Oliver - Standing Stone (1974)
Part time farmhand, spare time guitarist and full time Robert Johnson enthusiast Oliver recorded STANDING STONE in early 1974 on a portable four track Teac machine on his parents' farm in a particularly remote area of Wales. Aside from a few unscheduled interventions from farmyard creatures (inspiring the adlibbed line 'What's this chicken doing in my way?' on 'Freezing Cold Like An Iceberg'), al I sounds contained on the album are the sole work of Oliver. His brother Chris, a BBC sound engineer who had worked on the Corporation's legendary Hendrix sessions as well as countless other projects, subsequently mixed and engineered the raw material to give STANDING STONE a sound quality and running time (in excess of fifty minutes) that even that ultimate studio whizzkid Todd Rundgren would have envied. 250 copies were pressed, initially in a plain blue cover with black lettering. However, when the sleeves were returned from the printer it was discovered that the shade of bll'e utilised was so deep that the liner notes were barely legible. A garish olive green version, easier to read but not recommended to migraine sufferers, was quickly substituted.
Copies of STANDING STONE were given to family and friends, but Chris passed a few to colleagues at the BBC including Radio One disc jockeys Brian Matthew and Alan Black, who at the time was co-hosting 'Sounds Of The Seventies' with Anne Nightingale. Black was keen to feature the album on his show but felt unable to do so without any product being available in the shops. A distribution deal with Virgin (at that stage principally a record shop rather than a label) was therefore mooted, but a combination of inhouse reorganisation at the BBC and Oliver's reluctance to lose control of his creation ensured that the proposed agreement did not get beyond the planning stage.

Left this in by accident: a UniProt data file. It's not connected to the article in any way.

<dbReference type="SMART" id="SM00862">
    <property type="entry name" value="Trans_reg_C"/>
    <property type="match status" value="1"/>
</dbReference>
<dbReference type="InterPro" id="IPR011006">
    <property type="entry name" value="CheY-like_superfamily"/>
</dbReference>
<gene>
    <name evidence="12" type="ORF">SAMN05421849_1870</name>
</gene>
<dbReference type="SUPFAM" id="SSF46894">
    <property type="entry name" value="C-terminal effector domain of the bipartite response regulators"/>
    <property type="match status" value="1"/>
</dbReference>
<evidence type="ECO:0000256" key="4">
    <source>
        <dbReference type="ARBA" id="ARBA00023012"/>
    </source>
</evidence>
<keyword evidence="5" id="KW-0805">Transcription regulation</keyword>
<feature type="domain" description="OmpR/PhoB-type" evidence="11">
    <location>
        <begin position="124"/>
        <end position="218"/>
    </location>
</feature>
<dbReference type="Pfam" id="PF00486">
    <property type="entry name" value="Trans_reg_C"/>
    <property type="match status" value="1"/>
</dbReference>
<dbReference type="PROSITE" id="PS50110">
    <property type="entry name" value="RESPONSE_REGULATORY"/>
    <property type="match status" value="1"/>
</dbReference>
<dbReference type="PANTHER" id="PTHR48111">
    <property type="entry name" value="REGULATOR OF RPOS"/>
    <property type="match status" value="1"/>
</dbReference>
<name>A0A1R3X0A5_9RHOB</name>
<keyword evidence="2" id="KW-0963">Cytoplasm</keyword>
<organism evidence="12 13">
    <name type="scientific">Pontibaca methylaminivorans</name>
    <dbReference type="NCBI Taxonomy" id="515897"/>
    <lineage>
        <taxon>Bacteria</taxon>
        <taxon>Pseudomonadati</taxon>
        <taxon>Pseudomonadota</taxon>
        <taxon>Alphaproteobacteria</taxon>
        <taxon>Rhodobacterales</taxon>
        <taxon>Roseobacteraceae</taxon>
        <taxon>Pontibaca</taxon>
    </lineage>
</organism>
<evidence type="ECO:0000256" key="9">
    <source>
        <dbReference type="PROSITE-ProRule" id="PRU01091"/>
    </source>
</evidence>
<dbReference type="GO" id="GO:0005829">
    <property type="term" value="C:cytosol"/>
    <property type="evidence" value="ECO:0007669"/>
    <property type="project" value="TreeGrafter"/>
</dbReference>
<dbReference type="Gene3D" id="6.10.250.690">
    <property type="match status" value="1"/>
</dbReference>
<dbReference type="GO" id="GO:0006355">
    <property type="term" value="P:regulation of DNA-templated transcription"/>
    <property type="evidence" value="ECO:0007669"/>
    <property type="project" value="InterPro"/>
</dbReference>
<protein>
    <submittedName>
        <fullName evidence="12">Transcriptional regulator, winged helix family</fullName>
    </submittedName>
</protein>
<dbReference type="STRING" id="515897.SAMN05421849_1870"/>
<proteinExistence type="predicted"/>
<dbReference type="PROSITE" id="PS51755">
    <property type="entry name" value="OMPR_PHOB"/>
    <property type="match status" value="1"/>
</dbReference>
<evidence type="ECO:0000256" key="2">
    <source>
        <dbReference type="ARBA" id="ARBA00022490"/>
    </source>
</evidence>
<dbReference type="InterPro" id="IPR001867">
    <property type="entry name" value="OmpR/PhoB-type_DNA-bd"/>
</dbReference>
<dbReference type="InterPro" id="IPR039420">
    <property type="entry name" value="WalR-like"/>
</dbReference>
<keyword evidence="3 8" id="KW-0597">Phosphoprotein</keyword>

STANDING STONE also brought Oliver to the attention of guitarist and songwriter J. J. Cale, and he was invited to jam with Cale during one of the American's infrequent visits to England. Despite similar sessions with prominent underground figures of the era, Oliver remained deeply suspicious of the music industry and unimpressed by the life-styles of the musicians he encountered. Instead of capitalising on the interest shown in STANDING STONE, he decided to leave Wales and travel around Europe. By the time he returned, the album had been largely forgotten.
Most collectors will be familiar with the rest of the story. STANDING STONE remained strictly personal until the late 1980s when a slightly battered copy surfaced at a car boot fair and was swiftly transferred to the burgeoning collectors circuit. Such was the demand created by the appearance of this single copy that Oliver was contacted and found to have a handful of originals still in his possession. These rapidly changed hands for ever-increasing sums as word got around that here was one of the great lost albums, a stunning cacophonous sound occasionally evoking Captain Beefheart and the aforementioned Robert Johnson, but boasting such a startling blend of originality, dexterity, wit and downright weirdness that influences were not merely transcended but rendered completely irrelevant (in fact Oliver claims not to have purchased his first record until 1991, nearly two decades after STANDING STONE had been recorded).
Following the rapturous reviews which greeted the appearance of a limited edition vinyl reissue in 1992, STANDING STONE is finally available in CD format in order to appease those unfortunate souls unable to locate either an original or second pressing. A series of equally astonishing outtakes will hopefully appear in the near future; meanwhile, proof of Oliver's maverick genius is now widely available for the first time as the newly formed Wooden Hill label proudly presents STANDING STONE - not so much a missing link as a dropped stitch in time.